Everybody gets trilogies! That’s right — it looks like Captain America and Thor will be following in the footsteps of their fellow Avenger, Iron Man. Even though dates have not been set, both heroes are on track to get third installments in their own sub-franchises: Craig Kyle and Christopher Yost have been hired to write the third “Thor” film, while Marvel Studios is reportedly so happy with “Captain America: The Winter Soldier” that they’ve asked directors Anthony and Joe Russo to come back for more.
These films won’t hit theaters until 2016 at the earliest, where they’ll be part of the third phase of the Marvel Cinematic Universe. They’ll both most likely deal with whatever fallout there is from 2015’s “Avengers: Age of Ultron,” meaning that these third films could be radically different from their predecessors. With that in mind, and even though we don’t yet know exactly what the “Avengers” sequel has in store for the two heroes, we figured it’s never too early to guess where these solo franchises might be headed!
“The God Butcher”
Thor’s been responsible for saving Midgard and all of the Nine Realms in his previous film appearances; for his third movie, it’s time to take his heroism to the next level. In Jason Aaron and Esad Ribic’s epic “God Butcher” storyline, Thor goes up against Gorr, a serial killer obsessed with murdering every deity in the known cosmos. In Thor’s quest to stop Gorr, he travels across the universe and meets gods from other planets. To make matters even trippier, he gets a helping hand from the past and future versions of himself, as three Thors fight together through time and space to stop Gorr’s bloody mission — and who wouldn’t like to see three different versions of Chris Hemsworth interacting with each other on the big screen?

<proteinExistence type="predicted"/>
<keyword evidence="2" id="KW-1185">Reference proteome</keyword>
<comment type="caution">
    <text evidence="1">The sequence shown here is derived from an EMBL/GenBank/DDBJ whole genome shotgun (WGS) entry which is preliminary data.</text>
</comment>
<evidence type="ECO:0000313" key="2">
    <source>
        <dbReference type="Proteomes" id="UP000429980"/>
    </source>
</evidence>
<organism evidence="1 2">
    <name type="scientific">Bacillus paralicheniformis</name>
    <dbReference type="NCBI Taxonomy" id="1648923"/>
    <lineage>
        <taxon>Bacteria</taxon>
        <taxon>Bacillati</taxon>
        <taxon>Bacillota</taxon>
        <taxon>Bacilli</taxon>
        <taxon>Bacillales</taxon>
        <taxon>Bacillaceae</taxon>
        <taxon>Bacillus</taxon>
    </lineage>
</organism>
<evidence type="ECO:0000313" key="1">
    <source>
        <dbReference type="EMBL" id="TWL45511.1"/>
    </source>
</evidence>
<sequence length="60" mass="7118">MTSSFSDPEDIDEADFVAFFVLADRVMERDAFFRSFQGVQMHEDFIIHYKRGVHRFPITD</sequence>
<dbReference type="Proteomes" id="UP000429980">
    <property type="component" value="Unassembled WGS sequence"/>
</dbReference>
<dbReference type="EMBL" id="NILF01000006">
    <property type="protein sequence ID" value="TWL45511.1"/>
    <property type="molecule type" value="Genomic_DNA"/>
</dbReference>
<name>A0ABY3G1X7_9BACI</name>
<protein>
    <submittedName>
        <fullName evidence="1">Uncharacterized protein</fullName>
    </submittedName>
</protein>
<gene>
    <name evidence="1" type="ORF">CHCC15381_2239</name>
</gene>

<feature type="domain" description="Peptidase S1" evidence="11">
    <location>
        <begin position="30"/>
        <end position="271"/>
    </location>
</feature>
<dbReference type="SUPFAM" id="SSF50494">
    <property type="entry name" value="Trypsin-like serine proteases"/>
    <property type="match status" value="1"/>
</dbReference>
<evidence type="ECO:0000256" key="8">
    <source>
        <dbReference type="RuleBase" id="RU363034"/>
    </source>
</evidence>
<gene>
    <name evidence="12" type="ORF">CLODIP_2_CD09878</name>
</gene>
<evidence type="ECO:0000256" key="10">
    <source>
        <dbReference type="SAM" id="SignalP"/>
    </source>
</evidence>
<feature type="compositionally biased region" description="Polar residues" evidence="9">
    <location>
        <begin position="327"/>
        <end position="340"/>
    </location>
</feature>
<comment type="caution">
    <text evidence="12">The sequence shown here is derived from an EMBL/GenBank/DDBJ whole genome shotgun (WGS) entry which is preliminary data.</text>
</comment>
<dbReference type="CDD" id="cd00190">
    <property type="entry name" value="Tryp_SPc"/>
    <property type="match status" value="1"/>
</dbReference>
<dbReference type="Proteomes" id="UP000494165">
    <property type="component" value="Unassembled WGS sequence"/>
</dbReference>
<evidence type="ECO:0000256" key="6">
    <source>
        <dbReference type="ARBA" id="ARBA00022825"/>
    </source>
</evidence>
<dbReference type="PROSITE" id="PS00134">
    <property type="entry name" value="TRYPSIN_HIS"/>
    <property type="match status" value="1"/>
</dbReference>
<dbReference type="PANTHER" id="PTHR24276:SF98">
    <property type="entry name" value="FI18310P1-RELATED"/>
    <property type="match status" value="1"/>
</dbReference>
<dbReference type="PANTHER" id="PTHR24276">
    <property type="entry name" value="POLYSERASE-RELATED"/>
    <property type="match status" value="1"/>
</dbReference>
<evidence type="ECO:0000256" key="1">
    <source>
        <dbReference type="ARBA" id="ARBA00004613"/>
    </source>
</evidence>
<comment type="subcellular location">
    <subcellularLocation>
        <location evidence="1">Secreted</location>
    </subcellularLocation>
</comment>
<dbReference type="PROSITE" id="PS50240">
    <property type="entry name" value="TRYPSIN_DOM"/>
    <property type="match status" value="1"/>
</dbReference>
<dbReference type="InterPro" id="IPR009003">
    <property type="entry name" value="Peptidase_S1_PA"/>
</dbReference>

“The Death of Captain America”
It really depends on how April’s “Captain America: The Winter Soldier” plays out, but this modern day classic from Ed Brubaker and Steve Epting could thematically close out a solid Cap trilogy. When Steve Rogers gets assassinated, the responsibility for picking up the shield falls on Bucky. With the first two films centered so squarely on the relationship between these brothers in arms, it would make sense to follow that through on the next film. And Chris Evans fans need not worry about the star-spangled Avenger’s fate — after all, there’s a resurrection story that could easily be included in the third — or even fourth — film as well.
“Ragnarok & Roll”
Every Norse myth heads towards Ragnarok, so why should the “Thor” films be any different? In this classic tale by Walt Simonson, the evil fire demon Surtur claws his way out of Muspelheim and lays claim to Asgard. While the heroes of Earth fight off his invading mini-demons, the combined might of Asgard’s mightiest warriors try their best to send Surtur and his oversized sword Twilight to hell — or Hel, really. With an explosive third act all but guaranteed and plenty of meaty material for Loki, this could make for an epic, fan-pleasing film.
If “Captain America: The Winter Soldier” is a buddy-hero movie for Cap and Black Widow, then “Madbomb” would put Anthony Mackie’s Falcon front and center alongside Chris Evans. In the original story by Jack Kirby, Captain America and Falcon go up against a radical political movement determined to take back the country through the use of a giant “madbomb” — a bomb that turns everyone within range into wild rage monsters. A movie based on this story could mix the kind of political commentary “Winter Soldier” looks to contain with some far-fetched sci-fi ideas, the likes of which we’ve yet to see on this level in a “Cap” film.
Marvel Studios has tried and succeeded with a lot of far out ideas in regards to building an entire super hero universe consisting of interlocking film franchises, so why not concoct a two-part story within the confines of these two trilogy cappers? Matt Fraction and Stuart Immonen’s event is equal parts Cap and Thor, making it a viable option should a crossover be in the cards. In it, the Red Skull’s daughter launches an attack on Washington D.C. using ancient Norse weaponry that turns all of the wielders into powerful, evil gods, a storyline containing plot elements that could be pulled from both “Winter Soldier” and “The Dark World,” making it a perfect one-two follow-up to those films.
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